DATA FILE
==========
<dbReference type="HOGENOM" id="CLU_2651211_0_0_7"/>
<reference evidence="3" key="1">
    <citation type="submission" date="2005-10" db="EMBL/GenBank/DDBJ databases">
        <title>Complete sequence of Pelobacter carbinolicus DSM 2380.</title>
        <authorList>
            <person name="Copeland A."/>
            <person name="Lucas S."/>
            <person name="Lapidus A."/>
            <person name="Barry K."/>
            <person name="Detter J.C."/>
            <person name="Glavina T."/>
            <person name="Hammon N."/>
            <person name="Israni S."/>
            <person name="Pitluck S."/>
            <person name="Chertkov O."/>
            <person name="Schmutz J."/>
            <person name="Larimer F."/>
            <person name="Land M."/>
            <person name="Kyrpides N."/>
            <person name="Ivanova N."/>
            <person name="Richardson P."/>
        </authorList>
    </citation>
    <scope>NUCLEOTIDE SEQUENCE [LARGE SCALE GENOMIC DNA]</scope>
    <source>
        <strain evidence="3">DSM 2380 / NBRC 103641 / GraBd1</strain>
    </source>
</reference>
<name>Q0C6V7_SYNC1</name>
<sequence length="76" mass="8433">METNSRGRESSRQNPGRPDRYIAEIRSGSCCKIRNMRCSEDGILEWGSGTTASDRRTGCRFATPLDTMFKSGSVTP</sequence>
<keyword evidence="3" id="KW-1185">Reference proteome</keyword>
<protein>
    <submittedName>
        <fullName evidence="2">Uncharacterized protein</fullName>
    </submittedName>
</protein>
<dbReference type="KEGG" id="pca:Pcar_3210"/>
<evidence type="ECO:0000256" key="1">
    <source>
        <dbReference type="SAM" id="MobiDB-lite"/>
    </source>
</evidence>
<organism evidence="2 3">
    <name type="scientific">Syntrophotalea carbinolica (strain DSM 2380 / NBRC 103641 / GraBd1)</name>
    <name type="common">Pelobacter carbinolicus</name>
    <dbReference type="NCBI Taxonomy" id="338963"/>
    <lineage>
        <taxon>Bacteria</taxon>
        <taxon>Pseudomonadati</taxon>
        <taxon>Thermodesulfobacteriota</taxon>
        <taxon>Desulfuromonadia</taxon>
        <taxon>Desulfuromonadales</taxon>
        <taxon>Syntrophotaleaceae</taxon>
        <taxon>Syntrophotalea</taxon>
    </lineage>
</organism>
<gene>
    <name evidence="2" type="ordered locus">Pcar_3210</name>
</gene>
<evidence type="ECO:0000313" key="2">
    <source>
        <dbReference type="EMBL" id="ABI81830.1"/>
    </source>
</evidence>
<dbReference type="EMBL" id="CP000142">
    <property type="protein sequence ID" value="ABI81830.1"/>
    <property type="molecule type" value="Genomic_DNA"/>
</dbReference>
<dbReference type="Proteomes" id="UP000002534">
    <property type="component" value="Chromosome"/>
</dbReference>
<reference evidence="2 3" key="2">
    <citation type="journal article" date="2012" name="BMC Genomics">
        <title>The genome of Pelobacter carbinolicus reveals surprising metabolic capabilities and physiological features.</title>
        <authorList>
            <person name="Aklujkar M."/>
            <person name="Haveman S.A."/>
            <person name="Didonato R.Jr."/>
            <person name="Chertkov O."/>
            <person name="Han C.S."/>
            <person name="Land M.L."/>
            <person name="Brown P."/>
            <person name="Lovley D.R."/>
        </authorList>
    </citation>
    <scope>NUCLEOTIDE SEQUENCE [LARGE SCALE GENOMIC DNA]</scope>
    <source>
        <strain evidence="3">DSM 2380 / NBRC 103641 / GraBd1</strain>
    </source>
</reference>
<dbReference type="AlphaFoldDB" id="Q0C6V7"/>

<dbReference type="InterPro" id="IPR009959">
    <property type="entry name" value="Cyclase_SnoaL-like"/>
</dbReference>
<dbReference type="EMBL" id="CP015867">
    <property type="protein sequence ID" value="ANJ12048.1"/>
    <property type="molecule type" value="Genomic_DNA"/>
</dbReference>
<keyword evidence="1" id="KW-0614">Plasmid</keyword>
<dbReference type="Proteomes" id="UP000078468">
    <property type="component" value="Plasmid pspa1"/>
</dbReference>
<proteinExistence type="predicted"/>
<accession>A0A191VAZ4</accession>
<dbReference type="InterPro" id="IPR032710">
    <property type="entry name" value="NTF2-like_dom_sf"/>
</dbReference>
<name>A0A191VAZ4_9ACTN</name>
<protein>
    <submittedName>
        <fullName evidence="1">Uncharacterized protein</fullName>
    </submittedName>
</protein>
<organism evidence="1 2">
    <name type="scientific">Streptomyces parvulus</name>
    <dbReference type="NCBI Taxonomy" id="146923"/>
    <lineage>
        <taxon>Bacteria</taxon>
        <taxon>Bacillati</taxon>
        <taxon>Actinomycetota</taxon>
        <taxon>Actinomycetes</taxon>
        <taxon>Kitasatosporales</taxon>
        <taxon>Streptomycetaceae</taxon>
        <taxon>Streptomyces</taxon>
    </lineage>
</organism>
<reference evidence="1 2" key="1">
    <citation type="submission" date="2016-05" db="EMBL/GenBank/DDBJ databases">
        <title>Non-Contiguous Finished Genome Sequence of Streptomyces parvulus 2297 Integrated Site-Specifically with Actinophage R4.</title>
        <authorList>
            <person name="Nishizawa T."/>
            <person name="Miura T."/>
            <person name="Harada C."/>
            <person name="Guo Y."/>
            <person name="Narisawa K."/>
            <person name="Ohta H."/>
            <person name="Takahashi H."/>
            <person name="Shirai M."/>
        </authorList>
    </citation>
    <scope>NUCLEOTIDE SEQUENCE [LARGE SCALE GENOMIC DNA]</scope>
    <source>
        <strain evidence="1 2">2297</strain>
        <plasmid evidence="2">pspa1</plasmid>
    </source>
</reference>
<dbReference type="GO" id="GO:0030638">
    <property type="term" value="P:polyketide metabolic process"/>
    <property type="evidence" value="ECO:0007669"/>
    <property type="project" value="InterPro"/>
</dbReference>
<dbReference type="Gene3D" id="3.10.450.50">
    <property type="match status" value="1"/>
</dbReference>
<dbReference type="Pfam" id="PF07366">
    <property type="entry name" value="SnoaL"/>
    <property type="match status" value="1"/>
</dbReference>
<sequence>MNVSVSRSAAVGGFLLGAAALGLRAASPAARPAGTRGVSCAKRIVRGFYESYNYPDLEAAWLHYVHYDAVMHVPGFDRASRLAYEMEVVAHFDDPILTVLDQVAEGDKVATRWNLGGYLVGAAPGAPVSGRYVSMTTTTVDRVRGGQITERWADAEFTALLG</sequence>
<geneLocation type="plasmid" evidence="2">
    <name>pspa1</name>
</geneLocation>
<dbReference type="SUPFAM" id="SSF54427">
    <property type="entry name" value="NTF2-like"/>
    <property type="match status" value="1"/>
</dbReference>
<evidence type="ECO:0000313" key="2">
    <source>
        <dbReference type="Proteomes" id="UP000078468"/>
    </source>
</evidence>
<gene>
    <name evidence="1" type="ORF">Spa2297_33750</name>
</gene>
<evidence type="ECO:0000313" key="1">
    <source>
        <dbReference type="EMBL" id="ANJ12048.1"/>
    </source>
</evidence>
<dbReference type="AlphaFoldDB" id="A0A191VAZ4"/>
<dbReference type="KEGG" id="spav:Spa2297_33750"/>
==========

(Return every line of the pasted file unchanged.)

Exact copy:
<dbReference type="HOGENOM" id="CLU_2651211_0_0_7"/>
<reference evidence="3" key="1">
    <citation type="submission" date="2005-10" db="EMBL/GenBank/DDBJ databases">
        <title>Complete sequence of Pelobacter carbinolicus DSM 2380.</title>
        <authorList>
            <person name="Copeland A."/>
            <person name="Lucas S."/>
            <person name="Lapidus A."/>
            <person name="Barry K."/>
            <person name="Detter J.C."/>
            <person name="Glavina T."/>
            <person name="Hammon N."/>
            <person name="Israni S."/>
            <person name="Pitluck S."/>
            <person name="Chertkov O."/>
            <person name="Schmutz J."/>
            <person name="Larimer F."/>
            <person name="Land M."/>
            <person name="Kyrpides N."/>
            <person name="Ivanova N."/>
            <person name="Richardson P."/>
        </authorList>
    </citation>
    <scope>NUCLEOTIDE SEQUENCE [LARGE SCALE GENOMIC DNA]</scope>
    <source>
        <strain evidence="3">DSM 2380 / NBRC 103641 / GraBd1</strain>
    </source>
</reference>
<name>Q0C6V7_SYNC1</name>
<sequence length="76" mass="8433">METNSRGRESSRQNPGRPDRYIAEIRSGSCCKIRNMRCSEDGILEWGSGTTASDRRTGCRFATPLDTMFKSGSVTP</sequence>
<keyword evidence="3" id="KW-1185">Reference proteome</keyword>
<protein>
    <submittedName>
        <fullName evidence="2">Uncharacterized protein</fullName>
    </submittedName>
</protein>
<dbReference type="KEGG" id="pca:Pcar_3210"/>
<evidence type="ECO:0000256" key="1">
    <source>
        <dbReference type="SAM" id="MobiDB-lite"/>
    </source>
</evidence>
<organism evidence="2 3">
    <name type="scientific">Syntrophotalea carbinolica (strain DSM 2380 / NBRC 103641 / GraBd1)</name>
    <name type="common">Pelobacter carbinolicus</name>
    <dbReference type="NCBI Taxonomy" id="338963"/>
    <lineage>
        <taxon>Bacteria</taxon>
        <taxon>Pseudomonadati</taxon>
        <taxon>Thermodesulfobacteriota</taxon>
        <taxon>Desulfuromonadia</taxon>
        <taxon>Desulfuromonadales</taxon>
        <taxon>Syntrophotaleaceae</taxon>
        <taxon>Syntrophotalea</taxon>
    </lineage>
</organism>
<gene>
    <name evidence="2" type="ordered locus">Pcar_3210</name>
</gene>
<evidence type="ECO:0000313" key="2">
    <source>
        <dbReference type="EMBL" id="ABI81830.1"/>
    </source>
</evidence>
<dbReference type="EMBL" id="CP000142">
    <property type="protein sequence ID" value="ABI81830.1"/>
    <property type="molecule type" value="Genomic_DNA"/>
</dbReference>
<dbReference type="Proteomes" id="UP000002534">
    <property type="component" value="Chromosome"/>
</dbReference>
<reference evidence="2 3" key="2">
    <citation type="journal article" date="2012" name="BMC Genomics">
        <title>The genome of Pelobacter carbinolicus reveals surprising metabolic capabilities and physiological features.</title>
        <authorList>
            <person name="Aklujkar M."/>
            <person name="Haveman S.A."/>
            <person name="Didonato R.Jr."/>
            <person name="Chertkov O."/>
            <person name="Han C.S."/>
            <person name="Land M.L."/>
            <person name="Brown P."/>
            <person name="Lovley D.R."/>
        </authorList>
    </citation>
    <scope>NUCLEOTIDE SEQUENCE [LARGE SCALE GENOMIC DNA]</scope>
    <source>
        <strain evidence="3">DSM 2380 / NBRC 103641 / GraBd1</strain>
    </source>
</reference>
<dbReference type="AlphaFoldDB" id="Q0C6V7"/>

<dbReference type="InterPro" id="IPR009959">
    <property type="entry name" value="Cyclase_SnoaL-like"/>
</dbReference>
<dbReference type="EMBL" id="CP015867">
    <property type="protein sequence ID" value="ANJ12048.1"/>
    <property type="molecule type" value="Genomic_DNA"/>
</dbReference>
<keyword evidence="1" id="KW-0614">Plasmid</keyword>
<dbReference type="Proteomes" id="UP000078468">
    <property type="component" value="Plasmid pspa1"/>
</dbReference>
<proteinExistence type="predicted"/>
<accession>A0A191VAZ4</accession>
<dbReference type="InterPro" id="IPR032710">
    <property type="entry name" value="NTF2-like_dom_sf"/>
</dbReference>
<name>A0A191VAZ4_9ACTN</name>
<protein>
    <submittedName>
        <fullName evidence="1">Uncharacterized protein</fullName>
    </submittedName>
</protein>
<organism evidence="1 2">
    <name type="scientific">Streptomyces parvulus</name>
    <dbReference type="NCBI Taxonomy" id="146923"/>
    <lineage>
        <taxon>Bacteria</taxon>
        <taxon>Bacillati</taxon>
        <taxon>Actinomycetota</taxon>
        <taxon>Actinomycetes</taxon>
        <taxon>Kitasatosporales</taxon>
        <taxon>Streptomycetaceae</taxon>
        <taxon>Streptomyces</taxon>
    </lineage>
</organism>
<reference evidence="1 2" key="1">
    <citation type="submission" date="2016-05" db="EMBL/GenBank/DDBJ databases">
        <title>Non-Contiguous Finished Genome Sequence of Streptomyces parvulus 2297 Integrated Site-Specifically with Actinophage R4.</title>
        <authorList>
            <person name="Nishizawa T."/>
            <person name="Miura T."/>
            <person name="Harada C."/>
            <person name="Guo Y."/>
            <person name="Narisawa K."/>
            <person name="Ohta H."/>
            <person name="Takahashi H."/>
            <person name="Shirai M."/>
        </authorList>
    </citation>
    <scope>NUCLEOTIDE SEQUENCE [LARGE SCALE GENOMIC DNA]</scope>
    <source>
        <strain evidence="1 2">2297</strain>
        <plasmid evidence="2">pspa1</plasmid>
    </source>
</reference>
<dbReference type="GO" id="GO:0030638">
    <property type="term" value="P:polyketide metabolic process"/>
    <property type="evidence" value="ECO:0007669"/>
    <property type="project" value="InterPro"/>
</dbReference>
<dbReference type="Gene3D" id="3.10.450.50">
    <property type="match status" value="1"/>
</dbReference>
<dbReference type="Pfam" id="PF07366">
    <property type="entry name" value="SnoaL"/>
    <property type="match status" value="1"/>
</dbReference>
<sequence>MNVSVSRSAAVGGFLLGAAALGLRAASPAARPAGTRGVSCAKRIVRGFYESYNYPDLEAAWLHYVHYDAVMHVPGFDRASRLAYEMEVVAHFDDPILTVLDQVAEGDKVATRWNLGGYLVGAAPGAPVSGRYVSMTTTTVDRVRGGQITERWADAEFTALLG</sequence>
<geneLocation type="plasmid" evidence="2">
    <name>pspa1</name>
</geneLocation>
<dbReference type="SUPFAM" id="SSF54427">
    <property type="entry name" value="NTF2-like"/>
    <property type="match status" value="1"/>
</dbReference>
<evidence type="ECO:0000313" key="2">
    <source>
        <dbReference type="Proteomes" id="UP000078468"/>
    </source>
</evidence>
<gene>
    <name evidence="1" type="ORF">Spa2297_33750</name>
</gene>
<evidence type="ECO:0000313" key="1">
    <source>
        <dbReference type="EMBL" id="ANJ12048.1"/>
    </source>
</evidence>
<dbReference type="AlphaFoldDB" id="A0A191VAZ4"/>
<dbReference type="KEGG" id="spav:Spa2297_33750"/>